This breakthrough design has the potential to significantly improve the travel experience for wheelchair users — if the government relaxes regulations that ban wheelchair users from sitting in their own chairs on planes. The bipartisan Mobility Aids on Board Improve Lives and Empower All (MOBILE) Act, recently introduced by Senators Tammy Duckworth (D-IL) and John Thune (R-SD), would assess whether this is feasible.
At the same time, the Department of Transportation (DOT) recently proposed a new rule that would require expanding airplane bathrooms on single-aisle planes to accommodate wheelchair users.
Everyone deserves to experience the joy of travel without being subjected to violations of their privacy, dignity and well-being. I’m proud to work for a company that invests in continuous innovation. We just launched the Superlite, a 3-in-1 foldable power wheelchair, walker and stationary seat that can support users throughout their travel.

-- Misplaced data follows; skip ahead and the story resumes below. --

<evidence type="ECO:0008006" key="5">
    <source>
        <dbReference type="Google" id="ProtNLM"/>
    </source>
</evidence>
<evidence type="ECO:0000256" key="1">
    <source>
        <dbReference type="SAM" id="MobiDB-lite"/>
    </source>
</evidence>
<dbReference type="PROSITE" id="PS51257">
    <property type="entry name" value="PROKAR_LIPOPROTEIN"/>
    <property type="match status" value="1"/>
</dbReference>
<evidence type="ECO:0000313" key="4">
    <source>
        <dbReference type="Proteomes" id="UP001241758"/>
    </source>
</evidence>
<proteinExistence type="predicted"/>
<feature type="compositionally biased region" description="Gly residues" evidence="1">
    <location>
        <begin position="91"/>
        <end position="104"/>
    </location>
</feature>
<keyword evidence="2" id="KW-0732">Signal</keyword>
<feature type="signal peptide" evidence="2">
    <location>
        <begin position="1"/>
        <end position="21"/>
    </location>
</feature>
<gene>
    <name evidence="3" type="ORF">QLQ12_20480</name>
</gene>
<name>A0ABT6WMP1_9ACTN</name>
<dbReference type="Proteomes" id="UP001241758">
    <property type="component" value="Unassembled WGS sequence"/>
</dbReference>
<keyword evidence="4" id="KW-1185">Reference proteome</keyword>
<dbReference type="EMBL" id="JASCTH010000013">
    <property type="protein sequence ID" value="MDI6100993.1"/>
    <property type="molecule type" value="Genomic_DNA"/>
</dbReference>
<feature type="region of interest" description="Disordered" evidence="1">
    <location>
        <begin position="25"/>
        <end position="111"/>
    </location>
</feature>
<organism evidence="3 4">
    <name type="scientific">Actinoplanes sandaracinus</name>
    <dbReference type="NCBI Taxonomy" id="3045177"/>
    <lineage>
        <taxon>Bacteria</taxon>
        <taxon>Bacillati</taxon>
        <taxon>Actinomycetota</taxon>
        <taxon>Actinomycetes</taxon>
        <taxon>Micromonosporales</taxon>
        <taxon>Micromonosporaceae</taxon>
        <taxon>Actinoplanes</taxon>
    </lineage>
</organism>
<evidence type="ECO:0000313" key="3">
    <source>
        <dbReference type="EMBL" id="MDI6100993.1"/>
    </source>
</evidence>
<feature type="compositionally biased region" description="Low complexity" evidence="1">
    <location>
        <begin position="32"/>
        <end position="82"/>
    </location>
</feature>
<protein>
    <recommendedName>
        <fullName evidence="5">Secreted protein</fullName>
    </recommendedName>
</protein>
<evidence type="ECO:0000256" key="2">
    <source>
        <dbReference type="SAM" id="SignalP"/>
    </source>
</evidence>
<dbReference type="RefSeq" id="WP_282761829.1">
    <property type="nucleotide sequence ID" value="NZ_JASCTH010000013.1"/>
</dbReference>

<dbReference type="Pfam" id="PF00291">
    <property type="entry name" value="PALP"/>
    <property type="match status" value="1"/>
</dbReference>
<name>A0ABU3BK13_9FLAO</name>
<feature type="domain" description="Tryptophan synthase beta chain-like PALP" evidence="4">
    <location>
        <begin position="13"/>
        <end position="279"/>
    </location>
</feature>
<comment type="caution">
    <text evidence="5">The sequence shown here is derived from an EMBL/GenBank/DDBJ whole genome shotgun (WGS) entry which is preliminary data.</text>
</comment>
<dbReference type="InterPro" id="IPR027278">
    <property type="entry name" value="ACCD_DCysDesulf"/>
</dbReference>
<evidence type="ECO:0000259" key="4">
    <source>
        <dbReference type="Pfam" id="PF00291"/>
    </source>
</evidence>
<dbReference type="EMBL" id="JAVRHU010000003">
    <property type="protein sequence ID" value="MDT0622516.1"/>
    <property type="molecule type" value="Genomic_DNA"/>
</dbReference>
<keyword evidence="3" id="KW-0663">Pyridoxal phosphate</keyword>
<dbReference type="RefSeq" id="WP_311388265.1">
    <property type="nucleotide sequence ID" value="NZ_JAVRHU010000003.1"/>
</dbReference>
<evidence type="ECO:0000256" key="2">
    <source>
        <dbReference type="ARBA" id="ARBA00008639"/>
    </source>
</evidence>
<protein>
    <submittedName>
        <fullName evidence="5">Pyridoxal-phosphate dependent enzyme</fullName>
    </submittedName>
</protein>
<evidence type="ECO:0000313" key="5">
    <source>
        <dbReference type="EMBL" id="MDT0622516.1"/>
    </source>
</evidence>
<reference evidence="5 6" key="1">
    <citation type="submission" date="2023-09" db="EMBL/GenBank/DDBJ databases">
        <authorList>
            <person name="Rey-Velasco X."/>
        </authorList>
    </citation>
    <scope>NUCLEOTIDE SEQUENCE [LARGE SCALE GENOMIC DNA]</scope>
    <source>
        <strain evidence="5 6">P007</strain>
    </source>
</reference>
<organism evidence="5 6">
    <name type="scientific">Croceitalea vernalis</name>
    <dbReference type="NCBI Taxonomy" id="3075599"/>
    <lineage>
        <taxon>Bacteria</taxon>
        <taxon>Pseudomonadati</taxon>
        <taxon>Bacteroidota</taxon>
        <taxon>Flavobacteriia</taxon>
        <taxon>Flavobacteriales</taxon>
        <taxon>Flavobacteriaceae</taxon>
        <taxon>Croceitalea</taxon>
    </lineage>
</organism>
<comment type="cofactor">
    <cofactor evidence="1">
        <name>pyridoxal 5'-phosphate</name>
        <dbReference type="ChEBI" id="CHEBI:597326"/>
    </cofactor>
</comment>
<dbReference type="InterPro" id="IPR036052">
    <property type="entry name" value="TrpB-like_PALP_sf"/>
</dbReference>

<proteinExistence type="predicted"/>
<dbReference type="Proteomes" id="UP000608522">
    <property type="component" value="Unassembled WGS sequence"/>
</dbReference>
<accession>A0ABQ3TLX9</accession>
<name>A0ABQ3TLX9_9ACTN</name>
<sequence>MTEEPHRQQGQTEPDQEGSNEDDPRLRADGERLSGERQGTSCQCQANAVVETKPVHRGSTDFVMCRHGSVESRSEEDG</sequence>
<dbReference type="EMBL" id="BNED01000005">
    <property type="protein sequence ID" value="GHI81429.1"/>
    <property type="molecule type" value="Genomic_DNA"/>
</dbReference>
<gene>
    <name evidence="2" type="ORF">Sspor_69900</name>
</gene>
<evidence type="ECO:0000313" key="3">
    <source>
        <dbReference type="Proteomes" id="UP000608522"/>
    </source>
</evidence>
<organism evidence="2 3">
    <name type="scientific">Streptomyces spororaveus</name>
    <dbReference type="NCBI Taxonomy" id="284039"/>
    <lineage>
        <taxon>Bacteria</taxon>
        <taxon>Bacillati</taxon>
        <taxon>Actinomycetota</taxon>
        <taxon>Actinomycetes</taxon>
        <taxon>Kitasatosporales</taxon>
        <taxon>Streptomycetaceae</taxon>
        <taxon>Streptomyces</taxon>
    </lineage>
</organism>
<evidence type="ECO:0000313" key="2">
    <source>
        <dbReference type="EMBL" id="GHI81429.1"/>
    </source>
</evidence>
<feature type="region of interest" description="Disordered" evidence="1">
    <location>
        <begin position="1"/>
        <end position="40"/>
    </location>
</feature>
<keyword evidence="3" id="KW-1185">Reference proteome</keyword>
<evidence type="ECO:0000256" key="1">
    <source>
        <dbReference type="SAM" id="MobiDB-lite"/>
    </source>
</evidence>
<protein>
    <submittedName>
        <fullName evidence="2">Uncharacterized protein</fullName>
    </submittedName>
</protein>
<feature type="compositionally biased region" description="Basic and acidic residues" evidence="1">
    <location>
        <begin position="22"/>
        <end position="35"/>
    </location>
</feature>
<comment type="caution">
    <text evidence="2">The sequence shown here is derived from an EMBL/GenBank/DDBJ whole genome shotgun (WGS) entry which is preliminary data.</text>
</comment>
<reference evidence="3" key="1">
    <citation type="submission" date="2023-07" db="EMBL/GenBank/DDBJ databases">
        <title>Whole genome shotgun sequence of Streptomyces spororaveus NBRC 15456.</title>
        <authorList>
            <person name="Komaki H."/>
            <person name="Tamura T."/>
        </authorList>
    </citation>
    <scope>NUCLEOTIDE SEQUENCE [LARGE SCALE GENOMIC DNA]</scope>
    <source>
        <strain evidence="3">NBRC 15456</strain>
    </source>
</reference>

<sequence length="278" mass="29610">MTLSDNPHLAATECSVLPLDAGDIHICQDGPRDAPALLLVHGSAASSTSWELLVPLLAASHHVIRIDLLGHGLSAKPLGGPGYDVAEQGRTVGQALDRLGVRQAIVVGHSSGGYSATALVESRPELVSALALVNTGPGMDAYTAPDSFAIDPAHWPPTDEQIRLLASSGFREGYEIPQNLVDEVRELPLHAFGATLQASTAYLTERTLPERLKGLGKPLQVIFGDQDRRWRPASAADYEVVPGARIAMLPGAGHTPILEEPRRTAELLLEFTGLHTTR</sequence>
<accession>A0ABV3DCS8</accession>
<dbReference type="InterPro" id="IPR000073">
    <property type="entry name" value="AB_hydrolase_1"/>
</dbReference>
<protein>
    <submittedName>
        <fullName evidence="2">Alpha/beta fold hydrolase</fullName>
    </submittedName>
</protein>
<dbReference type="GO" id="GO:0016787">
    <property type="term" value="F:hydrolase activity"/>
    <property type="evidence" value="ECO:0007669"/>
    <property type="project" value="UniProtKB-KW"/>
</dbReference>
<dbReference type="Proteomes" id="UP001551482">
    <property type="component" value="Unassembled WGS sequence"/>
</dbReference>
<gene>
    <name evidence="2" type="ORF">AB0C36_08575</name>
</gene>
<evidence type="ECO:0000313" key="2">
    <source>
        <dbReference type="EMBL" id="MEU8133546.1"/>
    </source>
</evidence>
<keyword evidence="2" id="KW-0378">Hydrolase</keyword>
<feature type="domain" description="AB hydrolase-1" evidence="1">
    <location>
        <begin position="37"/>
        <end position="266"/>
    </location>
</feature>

But equipment can only address some of the challenges that individuals with mobility limitations face on their journeys. Airlines, airports and aircraft manufacturers, and the government must also evolve to make the travel experience more enjoyable for these people and their caregivers. Together, we can ensure that in the future, the only challenges individuals with disabilities face in transit are canceled flights and lost luggage.
Read the original article here.